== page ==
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Alkyl- π engineering in state control toward versatile optoelectronic soft materials

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ABSTRACT

Organic π-conjugated molecules with extremely rich and tailorable electronic and optical properties are frequently utilized for the fabrication of optoelectronic devices. To achieve high solubility for facile solution processing and desirable softness for flexible device fabrication, the rigid π units were in most cases attached by alkyl chains through chemical modification. Considerable numbers of alkylated-π molecular systems with versatile applications have been reported. However, a profound understanding of the molecular state control through proper alkyl chain substitution is still highly demanded because effective applications of these molecules are closely related to their physical states. To explore the underlying rule, we review a large number of alkylated-π molecules with emphasis on the interplay of van der Waals interactions (vdW) of the alkyl chains and π–π interactions of the π moieties. Based on our comprehensive investigations of the two interactions’ impacts on the physical states of the molecules, a clear guidance for state control by alkyl-π engineering is proposed. Specifically, either with proper alkyl chain substitution or favorable additives, the vdW and π–π interactions can be adjusted, resulting in modulation of the physical states and optoelectronic properties of the molecules. We believe the strategy summarized here will significantly benefit the alkyl-π chemistry toward wide-spread applications in optoelectronic devices.

No MeSH data available.


(a) Chemical structure of molecule 4. (b) SEM image of self-assembled microwires from a solution of 4 in a 2:3 CHCl3/ethanol (EtOH) mixture by evaporating the solvents slowly. SEM images of self-assembled 4 precipitated by cooling of its hot homogeneous solution at different temperatures: 15 °C (c), 20 °C (d), 25 °C (e), 30 °C (f) and 35 °C (g). Reprinted with permission from H-B Chen et al 2009 Langmuir25 5459, © 2009 American Chemical Society.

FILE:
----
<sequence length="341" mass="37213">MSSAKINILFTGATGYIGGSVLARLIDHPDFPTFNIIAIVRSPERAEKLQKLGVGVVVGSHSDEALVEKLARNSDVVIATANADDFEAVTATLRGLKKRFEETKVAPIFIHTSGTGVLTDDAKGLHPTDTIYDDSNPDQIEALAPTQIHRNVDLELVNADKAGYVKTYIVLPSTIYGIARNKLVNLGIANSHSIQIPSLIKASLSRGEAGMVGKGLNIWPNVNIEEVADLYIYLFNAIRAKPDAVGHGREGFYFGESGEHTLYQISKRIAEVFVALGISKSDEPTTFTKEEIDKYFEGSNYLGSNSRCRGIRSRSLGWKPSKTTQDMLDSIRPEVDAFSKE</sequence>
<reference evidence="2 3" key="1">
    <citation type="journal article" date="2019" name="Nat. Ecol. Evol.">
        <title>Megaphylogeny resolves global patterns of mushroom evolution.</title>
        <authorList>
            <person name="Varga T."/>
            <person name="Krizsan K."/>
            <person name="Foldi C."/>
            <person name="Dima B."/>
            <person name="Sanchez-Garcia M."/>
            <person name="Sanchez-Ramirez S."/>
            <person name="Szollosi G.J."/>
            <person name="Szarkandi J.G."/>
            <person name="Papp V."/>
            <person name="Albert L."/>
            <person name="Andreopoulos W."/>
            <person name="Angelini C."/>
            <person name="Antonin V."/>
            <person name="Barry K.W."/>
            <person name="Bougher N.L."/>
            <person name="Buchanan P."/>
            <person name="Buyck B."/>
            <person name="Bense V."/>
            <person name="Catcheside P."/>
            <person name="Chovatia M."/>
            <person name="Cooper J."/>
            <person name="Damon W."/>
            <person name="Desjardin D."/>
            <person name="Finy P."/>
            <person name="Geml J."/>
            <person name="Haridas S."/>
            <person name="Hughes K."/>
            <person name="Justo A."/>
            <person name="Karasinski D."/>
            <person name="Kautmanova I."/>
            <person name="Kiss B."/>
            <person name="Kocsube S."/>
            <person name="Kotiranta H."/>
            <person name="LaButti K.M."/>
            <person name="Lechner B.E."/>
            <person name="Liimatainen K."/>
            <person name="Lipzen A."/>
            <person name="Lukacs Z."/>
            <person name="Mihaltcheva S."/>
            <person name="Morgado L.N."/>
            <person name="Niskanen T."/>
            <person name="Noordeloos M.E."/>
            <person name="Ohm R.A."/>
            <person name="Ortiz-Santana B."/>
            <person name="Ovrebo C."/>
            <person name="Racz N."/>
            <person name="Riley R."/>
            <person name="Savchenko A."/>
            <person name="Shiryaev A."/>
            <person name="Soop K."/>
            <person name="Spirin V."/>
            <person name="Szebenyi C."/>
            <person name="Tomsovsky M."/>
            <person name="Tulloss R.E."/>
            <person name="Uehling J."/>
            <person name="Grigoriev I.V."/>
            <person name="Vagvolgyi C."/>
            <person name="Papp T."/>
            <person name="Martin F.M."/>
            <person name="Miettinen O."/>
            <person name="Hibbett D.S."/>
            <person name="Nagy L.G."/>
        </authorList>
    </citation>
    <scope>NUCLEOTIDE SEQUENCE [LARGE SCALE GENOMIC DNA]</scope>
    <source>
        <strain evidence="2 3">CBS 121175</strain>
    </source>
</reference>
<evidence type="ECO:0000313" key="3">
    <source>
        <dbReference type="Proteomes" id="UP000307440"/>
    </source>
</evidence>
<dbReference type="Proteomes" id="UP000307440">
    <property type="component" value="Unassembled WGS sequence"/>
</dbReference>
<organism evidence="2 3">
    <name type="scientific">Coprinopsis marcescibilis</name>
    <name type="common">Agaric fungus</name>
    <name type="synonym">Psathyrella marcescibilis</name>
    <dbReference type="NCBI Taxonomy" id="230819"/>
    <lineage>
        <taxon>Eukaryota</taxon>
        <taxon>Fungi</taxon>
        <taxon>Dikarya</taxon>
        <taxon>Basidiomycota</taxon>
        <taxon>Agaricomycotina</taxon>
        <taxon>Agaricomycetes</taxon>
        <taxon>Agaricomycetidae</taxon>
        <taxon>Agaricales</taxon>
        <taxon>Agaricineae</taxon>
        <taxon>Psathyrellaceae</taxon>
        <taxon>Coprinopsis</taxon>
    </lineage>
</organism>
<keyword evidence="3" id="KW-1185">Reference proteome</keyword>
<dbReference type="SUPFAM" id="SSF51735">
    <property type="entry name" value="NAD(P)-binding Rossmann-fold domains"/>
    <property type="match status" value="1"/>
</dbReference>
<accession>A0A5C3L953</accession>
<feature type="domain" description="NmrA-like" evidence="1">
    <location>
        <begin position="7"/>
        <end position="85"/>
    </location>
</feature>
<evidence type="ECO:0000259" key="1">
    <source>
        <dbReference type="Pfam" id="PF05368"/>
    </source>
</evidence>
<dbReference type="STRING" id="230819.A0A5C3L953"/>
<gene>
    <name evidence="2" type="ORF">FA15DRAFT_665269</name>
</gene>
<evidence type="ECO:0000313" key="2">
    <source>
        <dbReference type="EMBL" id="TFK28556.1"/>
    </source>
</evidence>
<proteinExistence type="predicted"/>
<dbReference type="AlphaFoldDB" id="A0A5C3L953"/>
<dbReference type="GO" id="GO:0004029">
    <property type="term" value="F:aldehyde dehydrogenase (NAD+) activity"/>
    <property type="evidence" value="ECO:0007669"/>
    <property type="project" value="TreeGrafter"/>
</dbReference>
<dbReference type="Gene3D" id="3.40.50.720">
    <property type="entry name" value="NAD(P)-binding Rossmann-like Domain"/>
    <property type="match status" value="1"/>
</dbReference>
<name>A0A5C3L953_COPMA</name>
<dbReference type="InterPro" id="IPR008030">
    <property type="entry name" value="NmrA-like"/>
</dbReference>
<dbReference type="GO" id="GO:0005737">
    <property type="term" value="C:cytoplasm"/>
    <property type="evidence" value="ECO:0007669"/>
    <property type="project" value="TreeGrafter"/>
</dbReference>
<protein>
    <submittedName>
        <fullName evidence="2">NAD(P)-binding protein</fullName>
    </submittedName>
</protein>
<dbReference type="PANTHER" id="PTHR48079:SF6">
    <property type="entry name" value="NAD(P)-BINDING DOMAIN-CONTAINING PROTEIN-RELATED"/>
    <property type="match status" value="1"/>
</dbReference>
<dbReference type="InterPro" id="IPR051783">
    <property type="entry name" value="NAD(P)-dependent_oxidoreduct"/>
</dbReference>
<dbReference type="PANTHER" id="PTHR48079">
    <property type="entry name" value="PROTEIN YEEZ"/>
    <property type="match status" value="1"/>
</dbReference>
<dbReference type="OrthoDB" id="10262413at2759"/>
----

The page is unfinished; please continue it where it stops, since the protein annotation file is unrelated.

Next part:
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Figure 5: (a) Chemical structure of molecule 4. (b) SEM image of self-assembled microwires from a solution of 4 in a 2:3 CHCl3/ethanol (EtOH) mixture by evaporating the solvents slowly. SEM images of self-assembled 4 precipitated by cooling of its hot homogeneous solution at different temperatures: 15 °C (c), 20 °C (d), 25 °C (e), 30 °C (f) and 35 °C (g). Reprinted with permission from H-B Chen et al 2009 Langmuir25 5459, © 2009 American Chemical Society.

Mentions: With the same temperature-regulating self-assembly strategy, the Pei group also obtained 3D flower-shaped micro-objects using a benzothiophene derivative appended with n-dodecyl chains [38]. In addition, the same group reported the morphology tuning of chiral microtwists through temperature control [39]. By slowly evaporating a solution of an achiral compound 4 (figure 5(a)) in a 2:3 CHCl3/ethanol (EtOH) mixture (1 mg mL−1), perfectly twisted chiral structures with uniform pitch were obtained (figure 5(b)). Interestingly, with different precipitation temperatures, the pitch of the microtwist could be easily tuned (figures 5(c)–(g)). Basically, a higher temperature led to a slower precipitation process and thus a larger pitch. This phenomenon was explained by special crystal growth kinetics, according to which the driving force for twisting derived from the imbalance of the growth rate between the center and the edge of the self-assembled nanobelts.